The revelation that it might spin off the Nook business fueled speculation that the company is in trouble. One theory was that, after the spin-off, B&N itself would go Chapter 11. But why would the bondholders allow a spinoff that would weaken the parent company that much?

I think the possible spin-off is about tapping into the kind of deep pockets needed for the Nook division to keep pace with the likes of Amazon and Apple.

Quad's relatively high profitability enabled it to swallow a much larger competitor, Worldcolor, 18 months ago. With its investments in training and new technology, high level of employee ownership, and a “drink the Koolaid” culture, Quad has been a favorite of management gurus over the years.

But Quad appeared right behind Barnes & Noble on that list of high-risk companies. The Worldcolor acquisition left it with lots of debt, lots of excess capacity, and lots of integration headaches.

With the continuing rise of digital media and growing uncertainty about the Postal Service’s fate, being the #1 or #2 printer in such fields as magazines, books, telephone directories, and catalogs doesn’t seem like a particularly inviting position. And despite numerous plant closures since the acquisition, Quad still finds itself facing overcapacity and declining prices in many of its market segments.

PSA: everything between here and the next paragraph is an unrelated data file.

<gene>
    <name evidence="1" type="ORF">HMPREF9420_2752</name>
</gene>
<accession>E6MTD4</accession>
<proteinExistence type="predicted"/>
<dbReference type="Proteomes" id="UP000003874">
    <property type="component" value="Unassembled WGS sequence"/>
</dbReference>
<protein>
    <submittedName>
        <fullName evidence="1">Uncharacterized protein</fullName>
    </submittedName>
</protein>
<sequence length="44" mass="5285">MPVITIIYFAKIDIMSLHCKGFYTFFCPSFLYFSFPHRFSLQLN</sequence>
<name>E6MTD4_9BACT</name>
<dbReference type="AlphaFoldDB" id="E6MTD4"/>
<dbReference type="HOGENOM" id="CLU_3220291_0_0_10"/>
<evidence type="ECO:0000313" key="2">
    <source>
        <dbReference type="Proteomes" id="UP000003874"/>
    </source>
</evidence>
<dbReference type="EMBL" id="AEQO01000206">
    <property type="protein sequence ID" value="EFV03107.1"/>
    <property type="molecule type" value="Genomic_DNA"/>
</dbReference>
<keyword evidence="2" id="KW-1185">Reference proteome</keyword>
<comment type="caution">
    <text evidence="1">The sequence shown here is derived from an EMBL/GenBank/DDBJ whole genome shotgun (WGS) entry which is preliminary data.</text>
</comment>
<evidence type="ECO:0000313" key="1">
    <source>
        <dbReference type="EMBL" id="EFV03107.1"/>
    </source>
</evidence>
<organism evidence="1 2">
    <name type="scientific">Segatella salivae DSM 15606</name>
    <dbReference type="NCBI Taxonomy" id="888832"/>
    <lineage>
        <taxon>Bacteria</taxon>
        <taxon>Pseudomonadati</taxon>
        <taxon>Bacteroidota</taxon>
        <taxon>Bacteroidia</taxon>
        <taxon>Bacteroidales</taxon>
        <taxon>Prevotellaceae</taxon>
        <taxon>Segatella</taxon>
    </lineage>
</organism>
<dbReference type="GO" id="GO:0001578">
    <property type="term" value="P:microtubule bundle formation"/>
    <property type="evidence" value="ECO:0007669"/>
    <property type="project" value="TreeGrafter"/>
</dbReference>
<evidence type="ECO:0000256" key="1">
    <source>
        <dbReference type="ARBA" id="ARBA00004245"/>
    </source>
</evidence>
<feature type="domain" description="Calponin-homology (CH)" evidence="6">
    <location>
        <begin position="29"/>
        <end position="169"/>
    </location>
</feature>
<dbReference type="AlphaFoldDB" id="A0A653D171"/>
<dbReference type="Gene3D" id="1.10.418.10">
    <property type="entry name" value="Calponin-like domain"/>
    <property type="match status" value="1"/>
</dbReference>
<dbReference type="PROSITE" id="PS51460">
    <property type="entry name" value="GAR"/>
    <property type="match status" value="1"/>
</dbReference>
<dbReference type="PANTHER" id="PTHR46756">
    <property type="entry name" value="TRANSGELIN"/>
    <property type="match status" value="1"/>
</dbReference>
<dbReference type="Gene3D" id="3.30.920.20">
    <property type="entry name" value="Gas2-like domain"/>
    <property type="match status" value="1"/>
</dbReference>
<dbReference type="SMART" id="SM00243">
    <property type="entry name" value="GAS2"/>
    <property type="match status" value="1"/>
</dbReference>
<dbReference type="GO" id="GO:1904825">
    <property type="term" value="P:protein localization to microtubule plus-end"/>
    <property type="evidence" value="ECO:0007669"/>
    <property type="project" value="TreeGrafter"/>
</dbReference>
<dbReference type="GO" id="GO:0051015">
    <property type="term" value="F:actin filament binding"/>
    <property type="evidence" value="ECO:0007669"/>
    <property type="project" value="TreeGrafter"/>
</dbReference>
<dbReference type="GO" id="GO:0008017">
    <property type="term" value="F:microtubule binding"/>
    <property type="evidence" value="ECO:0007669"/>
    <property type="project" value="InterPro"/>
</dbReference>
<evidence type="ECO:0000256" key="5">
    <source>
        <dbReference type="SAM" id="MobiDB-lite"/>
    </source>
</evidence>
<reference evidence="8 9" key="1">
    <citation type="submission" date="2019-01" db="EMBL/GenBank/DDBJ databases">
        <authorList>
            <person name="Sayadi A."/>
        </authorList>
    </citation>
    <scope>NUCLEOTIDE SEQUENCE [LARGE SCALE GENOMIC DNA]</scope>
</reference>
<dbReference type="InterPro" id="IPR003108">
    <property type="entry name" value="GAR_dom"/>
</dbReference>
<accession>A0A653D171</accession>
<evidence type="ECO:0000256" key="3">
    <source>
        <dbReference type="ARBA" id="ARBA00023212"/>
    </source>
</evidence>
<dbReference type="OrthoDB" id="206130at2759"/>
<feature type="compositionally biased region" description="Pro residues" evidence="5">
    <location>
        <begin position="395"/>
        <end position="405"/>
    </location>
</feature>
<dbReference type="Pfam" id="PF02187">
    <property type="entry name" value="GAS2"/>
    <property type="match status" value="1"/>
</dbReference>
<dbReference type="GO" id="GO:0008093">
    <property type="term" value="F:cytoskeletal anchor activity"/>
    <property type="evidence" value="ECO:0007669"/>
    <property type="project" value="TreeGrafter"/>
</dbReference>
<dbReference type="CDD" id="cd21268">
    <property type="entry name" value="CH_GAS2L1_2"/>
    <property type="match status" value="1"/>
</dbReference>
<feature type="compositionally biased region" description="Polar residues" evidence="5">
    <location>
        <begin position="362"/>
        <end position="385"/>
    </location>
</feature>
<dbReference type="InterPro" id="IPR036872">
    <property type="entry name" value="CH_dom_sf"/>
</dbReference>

Verso Paper
Verso was spun off from the mighty International Paper and has been a force in the North American publication-papers business ever since. Like its chief rival, NewPage, it was taken over by hedge funds. But it avoided the excesses (arrogance, bad customer relations, debt) that dragged NewPage into Chapter 11 four months ago.

NewPage’s failure isn’t necessarily Verso’s gain. NewPage is still in business and is left with only low-cost mills. As long as it's in bankruptcy proceedings, it will run those mills to maximize short-term cash flow while ignoring market discipline.

Paper industry analyst Verle Sutton, writing in The Reel Time Report, recently summed up Verso’s predicament this way:

“Numerous reports indicate that Verso will have a very difficult time staying out of bankruptcy during the next couple of years. The company expresses much more optimism than I am suggesting here, and I wish the company well, but the odds are against avoiding bankruptcy. Shutting down capacity (permanently) in an attempt to balance supply and demand would be very costly for Verso, and . . . would likely drive the company into bankruptcy even sooner.”


Old Journeyman said...